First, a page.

What is a self-fulfilling prophecy example?

What is a self-fulfilling prophecy example?

A self-fulfilling prophesy is a good or negative expectation about something or someone that can influence a person's conduct in such a manner that those expectations become a reality. If investors believe the stock market will fall, they will buy fewer stocks. If they believe stocks are overvalued, they will sell their shares at these inflated prices and not feel the need to sell them at lower prices. In this way, they will contribute to another rise in stock prices which will encourage them to keep selling until they realize a loss.

So, a self-fulfilling prophecy is when your thoughts affect your feelings which affect your behavior which affects what happens to you? Is that right? For example, if I believe I cannot play tennis after surgery, then I will not play tennis even though that has nothing to do with my surgery. But since I do not play tennis, then I have convinced myself that I cannot play tennis and now it is true.

Here is another example: If people believe that computers are stupid, they will act like computers are stupid. So, if people believe that artists cannot make money, they will act like artists cannot make money. This is because people want to fit in with the group, so if most people are pessimistic, they will be too and won't bother trying hard to succeed.

What are some examples of self-fulfilling prophecies?

An individual's expectations about another person or entity eventually result in the other person or entity responding in ways that confirm the expectations in a self-fulfilling prophecy. Bank failures during the Great Depression are a typical example of a self-fulfilling prophesy. When banks began to fail at an alarming rate, President Franklin D. Roosevelt signed the Emergency Banking Act of 1933 into law. The act allowed the federal government to take over failing banks for the purpose of preventing a national banking crisis.

Self-fulfilling prophecies can also occur when individuals predict how they think others will react to certain situations, and then watch as they themselves behave in accordance with their expectations. For example, if someone predicts that you will come across as arrogant, he or she will probably be right. Based on this assumption, you might feel compelled to act in a manner consistent with this prediction by, for example, appearing confident even when you aren't.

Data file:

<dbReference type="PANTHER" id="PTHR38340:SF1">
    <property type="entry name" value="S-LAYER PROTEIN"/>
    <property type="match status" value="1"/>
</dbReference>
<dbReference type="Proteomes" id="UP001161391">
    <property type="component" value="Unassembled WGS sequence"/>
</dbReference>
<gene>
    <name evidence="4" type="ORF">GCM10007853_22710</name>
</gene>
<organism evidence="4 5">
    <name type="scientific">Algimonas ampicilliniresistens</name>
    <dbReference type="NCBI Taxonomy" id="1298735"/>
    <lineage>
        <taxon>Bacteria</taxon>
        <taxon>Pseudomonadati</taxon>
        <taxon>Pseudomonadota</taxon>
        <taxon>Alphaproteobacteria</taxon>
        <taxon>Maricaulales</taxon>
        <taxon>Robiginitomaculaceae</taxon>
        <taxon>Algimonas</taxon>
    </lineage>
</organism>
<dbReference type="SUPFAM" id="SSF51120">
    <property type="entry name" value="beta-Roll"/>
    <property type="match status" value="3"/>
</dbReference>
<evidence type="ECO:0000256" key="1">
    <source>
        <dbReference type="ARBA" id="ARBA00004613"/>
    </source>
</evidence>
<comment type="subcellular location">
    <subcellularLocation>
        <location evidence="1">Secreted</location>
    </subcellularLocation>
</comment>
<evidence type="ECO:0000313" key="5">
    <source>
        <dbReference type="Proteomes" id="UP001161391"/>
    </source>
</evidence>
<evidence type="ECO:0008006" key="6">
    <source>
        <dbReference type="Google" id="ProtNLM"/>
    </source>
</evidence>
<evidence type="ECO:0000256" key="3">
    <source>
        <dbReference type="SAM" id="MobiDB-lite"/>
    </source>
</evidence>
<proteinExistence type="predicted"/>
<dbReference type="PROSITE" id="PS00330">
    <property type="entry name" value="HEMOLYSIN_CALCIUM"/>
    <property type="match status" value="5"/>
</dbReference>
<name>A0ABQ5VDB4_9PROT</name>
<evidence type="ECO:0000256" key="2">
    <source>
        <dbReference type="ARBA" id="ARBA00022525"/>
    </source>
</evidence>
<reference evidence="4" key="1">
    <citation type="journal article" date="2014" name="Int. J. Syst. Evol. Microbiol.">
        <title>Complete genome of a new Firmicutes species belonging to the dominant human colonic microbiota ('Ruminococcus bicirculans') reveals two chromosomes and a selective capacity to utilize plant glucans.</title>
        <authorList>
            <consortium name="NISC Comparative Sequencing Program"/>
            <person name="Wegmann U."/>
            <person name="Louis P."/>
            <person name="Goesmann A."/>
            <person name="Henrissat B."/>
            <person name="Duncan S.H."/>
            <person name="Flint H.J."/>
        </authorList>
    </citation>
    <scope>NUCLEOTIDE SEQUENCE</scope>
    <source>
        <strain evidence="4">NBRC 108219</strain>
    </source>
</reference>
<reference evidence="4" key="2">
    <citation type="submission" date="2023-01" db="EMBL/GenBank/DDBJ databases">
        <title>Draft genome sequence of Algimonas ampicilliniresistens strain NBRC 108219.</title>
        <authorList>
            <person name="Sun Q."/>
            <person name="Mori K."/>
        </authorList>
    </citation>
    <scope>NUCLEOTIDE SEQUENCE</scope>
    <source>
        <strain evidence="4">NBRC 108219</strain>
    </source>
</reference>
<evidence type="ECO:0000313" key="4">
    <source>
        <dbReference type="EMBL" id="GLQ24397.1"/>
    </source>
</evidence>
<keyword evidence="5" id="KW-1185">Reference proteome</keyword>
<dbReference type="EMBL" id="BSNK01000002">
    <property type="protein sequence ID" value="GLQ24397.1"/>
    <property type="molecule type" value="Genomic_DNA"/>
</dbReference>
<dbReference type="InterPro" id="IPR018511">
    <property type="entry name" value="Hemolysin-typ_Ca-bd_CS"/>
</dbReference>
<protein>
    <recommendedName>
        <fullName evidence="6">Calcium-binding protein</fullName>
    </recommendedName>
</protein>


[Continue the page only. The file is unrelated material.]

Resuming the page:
Finally, predictions can become self-fulfilling prophecies when they develop such power over individuals that they influence what people do even though there was no proof of them being correct at the time they were made. This type of prediction is common in politics and religion, where leaders often find themselves acting in ways that please their followers even though they had no way of knowing if these actions would be appreciated.

What happens when a self-fulfilling prophecy occurs?

A self-fulfilling prophesy is a process through which an initially incorrect expectation becomes confirmed by itself.

Self-fulfilling prophecies can occur in groups and are often used by leaders to explain why their predictions about what will happen do in fact cause people to act in ways that confirm those predictions. For example, if a leader predicts that someone will not perform well on an exam, others may decide not to help that person study because they expect him or her to fail the test.

The concept of a self-fulfilling prophecy was first described by American psychologist William James in his 1890 book The Principles of Psychology. He called it "the curious law of human action".

James suggested that our thoughts influence our feelings which in turn affect our actions which then produces new thoughts which repeat the pattern until a state of mind is reached where the thoughts are no longer thoughtless but conscious. This last stage of thinking, he said, was called "will" and its quality determined how we feel about ourselves and our environment.

Modern researchers have found many examples of this phenomenon in practice. One classic experiment conducted in 1964 examined whether predicting something bad would make it so.

About Article Author

Kathryn Knopp

Kathryn Knopp is a skilled therapist who has been working in the field for over 10 years. She has helped hundreds of people with their mental health issues, including things like anxiety, depression, and PTSD. She also does some work with couples, families, and friends of people who are struggling with relationship issues.

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